The four-star Air Force general overseeing U.S. European Command said Wednesday that the Afghan baby born on an evacuation flight last week has been named “Reach” in honor of the call sign of the aircraft on which she was delivered.
“We’ve had further conversations with the mom and the dad of the baby that was born the C-17 inbound to Ramstein,” Air Force Gen. Tod Wolters told reporters. “They named the little girl Reach. And they did so because the call sign of the C-17 aircraft that flew them from Qatar to Ramstein was ‘Reach.’
“As you can well imagine being an Air Force fighter pilot, it’s my dream to watch that young child called Reach grow up and be a U.S. citizen and fly United States Air Force,” he added.
AT LEAST 3 BABIES BORN AMID AFGHANISTAN EVACUATION EFFORTS, OFFICIAL SAYS
Reach, who was born Saturday, was not the only infant born amid the evacuation push from Afghanistan.
Two other babies were delivered at the Landstuhl Regional Medical Center in Germany, Wolters confirmed Wednesday.
Ramstein Air Base received its first evacuees from Afghanistan Friday with more than 7,000 individuals having been housed at the base so far.
On Monday, the first set of flights carrying refugees departed for the U.S. and over 1,600 evacuees have been sent stateside.
24 CALIFORNIA STUDENTS, 16 PARENTS STRANDED IN AFGHANISTAN AFTER SUMMER VACATIONS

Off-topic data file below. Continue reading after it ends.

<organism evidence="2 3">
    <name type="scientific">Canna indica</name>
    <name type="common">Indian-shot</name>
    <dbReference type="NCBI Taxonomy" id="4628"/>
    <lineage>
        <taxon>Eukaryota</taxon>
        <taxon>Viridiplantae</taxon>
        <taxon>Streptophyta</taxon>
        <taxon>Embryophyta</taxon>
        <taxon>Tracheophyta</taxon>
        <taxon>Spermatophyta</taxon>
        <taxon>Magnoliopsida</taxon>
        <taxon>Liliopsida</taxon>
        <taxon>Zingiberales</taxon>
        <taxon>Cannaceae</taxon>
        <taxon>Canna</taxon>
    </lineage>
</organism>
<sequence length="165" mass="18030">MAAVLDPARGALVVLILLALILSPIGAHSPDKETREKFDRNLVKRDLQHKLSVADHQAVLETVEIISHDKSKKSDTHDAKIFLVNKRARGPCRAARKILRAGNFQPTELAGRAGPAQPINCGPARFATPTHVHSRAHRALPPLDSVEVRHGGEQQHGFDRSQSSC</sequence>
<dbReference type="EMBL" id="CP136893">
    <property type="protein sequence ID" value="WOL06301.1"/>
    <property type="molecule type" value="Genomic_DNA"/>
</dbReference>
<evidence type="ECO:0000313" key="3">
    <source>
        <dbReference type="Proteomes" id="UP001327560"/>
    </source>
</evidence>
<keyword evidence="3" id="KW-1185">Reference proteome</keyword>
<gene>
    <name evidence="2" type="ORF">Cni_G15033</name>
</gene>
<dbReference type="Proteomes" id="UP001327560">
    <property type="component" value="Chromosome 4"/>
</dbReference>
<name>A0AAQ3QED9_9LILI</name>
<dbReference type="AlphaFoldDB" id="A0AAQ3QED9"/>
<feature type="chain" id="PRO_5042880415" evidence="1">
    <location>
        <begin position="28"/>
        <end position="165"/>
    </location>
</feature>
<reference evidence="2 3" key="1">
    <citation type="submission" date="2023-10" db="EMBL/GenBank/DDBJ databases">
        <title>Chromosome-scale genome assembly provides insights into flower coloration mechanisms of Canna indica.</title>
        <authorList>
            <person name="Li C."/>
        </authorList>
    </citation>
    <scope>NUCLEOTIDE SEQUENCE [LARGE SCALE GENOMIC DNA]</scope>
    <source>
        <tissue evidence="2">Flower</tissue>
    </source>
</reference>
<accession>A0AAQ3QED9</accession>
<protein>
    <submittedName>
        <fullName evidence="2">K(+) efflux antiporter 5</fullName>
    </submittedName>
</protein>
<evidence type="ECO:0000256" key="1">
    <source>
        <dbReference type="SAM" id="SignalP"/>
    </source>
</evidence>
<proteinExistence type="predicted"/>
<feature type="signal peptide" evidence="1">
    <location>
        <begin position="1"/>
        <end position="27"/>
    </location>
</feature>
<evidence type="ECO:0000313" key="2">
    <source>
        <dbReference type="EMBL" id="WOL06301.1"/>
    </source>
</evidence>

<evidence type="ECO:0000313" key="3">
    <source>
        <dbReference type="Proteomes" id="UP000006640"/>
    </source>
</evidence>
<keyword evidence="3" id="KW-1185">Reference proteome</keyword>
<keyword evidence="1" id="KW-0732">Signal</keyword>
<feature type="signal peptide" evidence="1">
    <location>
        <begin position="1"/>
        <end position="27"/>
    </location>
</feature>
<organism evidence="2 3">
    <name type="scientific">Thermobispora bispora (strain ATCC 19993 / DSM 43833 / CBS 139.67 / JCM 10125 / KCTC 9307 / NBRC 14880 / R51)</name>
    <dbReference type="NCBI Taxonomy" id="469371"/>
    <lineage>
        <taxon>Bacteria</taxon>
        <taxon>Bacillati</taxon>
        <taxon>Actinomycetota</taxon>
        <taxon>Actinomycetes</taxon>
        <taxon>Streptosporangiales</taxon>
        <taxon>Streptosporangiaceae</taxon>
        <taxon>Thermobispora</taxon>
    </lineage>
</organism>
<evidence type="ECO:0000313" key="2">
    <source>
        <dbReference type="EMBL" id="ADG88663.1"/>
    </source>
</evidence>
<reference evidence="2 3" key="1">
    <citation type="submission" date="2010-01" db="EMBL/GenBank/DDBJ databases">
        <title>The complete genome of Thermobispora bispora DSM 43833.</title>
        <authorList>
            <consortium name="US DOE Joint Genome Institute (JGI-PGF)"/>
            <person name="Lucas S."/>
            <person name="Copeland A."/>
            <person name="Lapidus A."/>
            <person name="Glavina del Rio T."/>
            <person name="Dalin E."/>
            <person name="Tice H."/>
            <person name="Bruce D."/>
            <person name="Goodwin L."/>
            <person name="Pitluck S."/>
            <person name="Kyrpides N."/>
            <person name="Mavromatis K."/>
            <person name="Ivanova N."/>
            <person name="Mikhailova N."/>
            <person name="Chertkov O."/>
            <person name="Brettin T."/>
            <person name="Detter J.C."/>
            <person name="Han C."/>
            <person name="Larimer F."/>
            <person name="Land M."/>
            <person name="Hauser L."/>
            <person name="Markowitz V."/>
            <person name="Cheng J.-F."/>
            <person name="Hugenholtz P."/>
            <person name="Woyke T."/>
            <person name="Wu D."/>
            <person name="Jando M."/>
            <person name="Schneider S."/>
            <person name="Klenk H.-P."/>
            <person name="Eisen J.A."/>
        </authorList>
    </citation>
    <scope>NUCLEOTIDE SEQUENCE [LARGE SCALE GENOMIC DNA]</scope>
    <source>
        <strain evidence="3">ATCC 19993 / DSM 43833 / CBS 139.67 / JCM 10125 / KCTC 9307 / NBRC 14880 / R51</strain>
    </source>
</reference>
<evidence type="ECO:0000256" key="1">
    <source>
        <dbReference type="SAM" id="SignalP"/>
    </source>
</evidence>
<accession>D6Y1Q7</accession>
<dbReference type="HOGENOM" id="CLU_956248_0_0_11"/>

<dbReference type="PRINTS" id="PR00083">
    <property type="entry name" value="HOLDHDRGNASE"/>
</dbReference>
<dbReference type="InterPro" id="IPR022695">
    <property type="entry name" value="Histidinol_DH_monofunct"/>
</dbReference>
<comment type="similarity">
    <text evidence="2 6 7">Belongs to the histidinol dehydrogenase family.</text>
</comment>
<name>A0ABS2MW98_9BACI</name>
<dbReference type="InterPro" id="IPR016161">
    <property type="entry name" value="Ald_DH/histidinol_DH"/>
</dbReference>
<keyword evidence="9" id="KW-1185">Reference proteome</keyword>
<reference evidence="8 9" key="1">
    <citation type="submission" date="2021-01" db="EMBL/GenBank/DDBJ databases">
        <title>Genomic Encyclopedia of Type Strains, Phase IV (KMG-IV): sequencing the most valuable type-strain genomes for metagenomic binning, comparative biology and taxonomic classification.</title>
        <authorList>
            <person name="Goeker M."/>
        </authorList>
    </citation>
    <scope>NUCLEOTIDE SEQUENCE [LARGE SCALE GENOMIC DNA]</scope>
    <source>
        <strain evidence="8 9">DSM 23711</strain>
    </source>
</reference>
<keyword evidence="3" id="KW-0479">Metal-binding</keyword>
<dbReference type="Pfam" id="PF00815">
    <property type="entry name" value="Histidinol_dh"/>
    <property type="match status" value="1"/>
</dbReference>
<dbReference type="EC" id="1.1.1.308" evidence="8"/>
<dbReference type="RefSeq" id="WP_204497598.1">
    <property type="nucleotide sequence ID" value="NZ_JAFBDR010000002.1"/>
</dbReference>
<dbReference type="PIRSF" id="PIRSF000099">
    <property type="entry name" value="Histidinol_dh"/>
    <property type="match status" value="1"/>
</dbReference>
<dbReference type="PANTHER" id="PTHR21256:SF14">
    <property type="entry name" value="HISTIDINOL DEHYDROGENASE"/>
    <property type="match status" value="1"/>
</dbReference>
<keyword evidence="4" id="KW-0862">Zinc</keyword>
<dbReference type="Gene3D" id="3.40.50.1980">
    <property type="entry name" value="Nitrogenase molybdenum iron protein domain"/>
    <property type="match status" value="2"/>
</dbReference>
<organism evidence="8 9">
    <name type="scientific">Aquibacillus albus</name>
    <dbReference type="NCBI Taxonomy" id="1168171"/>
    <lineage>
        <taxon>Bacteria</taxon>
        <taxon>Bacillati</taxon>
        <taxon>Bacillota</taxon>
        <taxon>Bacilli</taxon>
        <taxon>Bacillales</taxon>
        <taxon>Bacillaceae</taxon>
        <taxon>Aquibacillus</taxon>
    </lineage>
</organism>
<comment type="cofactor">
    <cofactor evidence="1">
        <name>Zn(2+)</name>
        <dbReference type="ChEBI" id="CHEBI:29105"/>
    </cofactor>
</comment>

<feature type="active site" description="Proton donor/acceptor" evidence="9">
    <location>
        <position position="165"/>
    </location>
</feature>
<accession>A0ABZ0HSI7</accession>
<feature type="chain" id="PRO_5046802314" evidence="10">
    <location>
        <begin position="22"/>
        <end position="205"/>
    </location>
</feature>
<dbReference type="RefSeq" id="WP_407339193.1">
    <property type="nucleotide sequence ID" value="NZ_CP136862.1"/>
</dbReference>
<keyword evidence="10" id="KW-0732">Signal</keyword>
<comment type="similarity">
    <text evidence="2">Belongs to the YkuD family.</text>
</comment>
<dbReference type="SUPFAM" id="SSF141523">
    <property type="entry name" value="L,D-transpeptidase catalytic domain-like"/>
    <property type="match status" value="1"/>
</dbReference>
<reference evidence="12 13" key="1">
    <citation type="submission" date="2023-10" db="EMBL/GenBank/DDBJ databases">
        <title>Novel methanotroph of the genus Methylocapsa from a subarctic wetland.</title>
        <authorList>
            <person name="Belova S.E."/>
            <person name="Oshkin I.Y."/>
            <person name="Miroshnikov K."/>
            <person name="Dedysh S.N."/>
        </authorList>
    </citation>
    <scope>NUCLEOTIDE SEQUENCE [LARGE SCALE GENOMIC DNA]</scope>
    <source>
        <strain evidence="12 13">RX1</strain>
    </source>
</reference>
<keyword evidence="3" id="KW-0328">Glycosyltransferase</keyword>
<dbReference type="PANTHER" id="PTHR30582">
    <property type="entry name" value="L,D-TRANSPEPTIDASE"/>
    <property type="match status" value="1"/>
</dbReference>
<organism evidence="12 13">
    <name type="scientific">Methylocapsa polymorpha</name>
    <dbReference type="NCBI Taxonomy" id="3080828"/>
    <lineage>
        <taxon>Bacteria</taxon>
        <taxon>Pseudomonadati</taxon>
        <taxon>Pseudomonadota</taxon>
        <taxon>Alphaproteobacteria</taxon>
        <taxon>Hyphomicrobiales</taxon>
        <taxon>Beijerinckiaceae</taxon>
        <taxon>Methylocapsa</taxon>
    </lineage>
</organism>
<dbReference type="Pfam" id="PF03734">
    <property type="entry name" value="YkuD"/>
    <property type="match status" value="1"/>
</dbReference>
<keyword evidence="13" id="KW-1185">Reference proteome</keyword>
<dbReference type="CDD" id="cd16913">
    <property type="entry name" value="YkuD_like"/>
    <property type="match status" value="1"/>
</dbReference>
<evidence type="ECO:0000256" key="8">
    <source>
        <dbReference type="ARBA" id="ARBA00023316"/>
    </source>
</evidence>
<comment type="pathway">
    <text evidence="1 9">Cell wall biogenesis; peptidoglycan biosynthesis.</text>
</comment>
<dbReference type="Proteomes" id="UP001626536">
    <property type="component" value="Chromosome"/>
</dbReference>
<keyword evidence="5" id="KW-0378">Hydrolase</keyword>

Neither the Pentagon nor the State Department have said how many Americans and Afghans are awaiting evacuation as the deadline of Aug. 31 for U.S. troop removal looms nearer.
Secretary of State Antony Blinken told reporters Wednesday morning that over 82,300 people have been evacuated since the collapse of Afghanistan last week.
Approximately 19,000 were evacuated on more than 90 U.S. military and coalition flights in a 24-hour period from Tuesday to Wednesday.
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President Biden has said he believes the U.S. mission in Afghanistan to evacuate all Americans can be completed by the August deadline. However, he has instructed the State Department and Pentagon to establish a contingency plan in case an extended military presence is needed.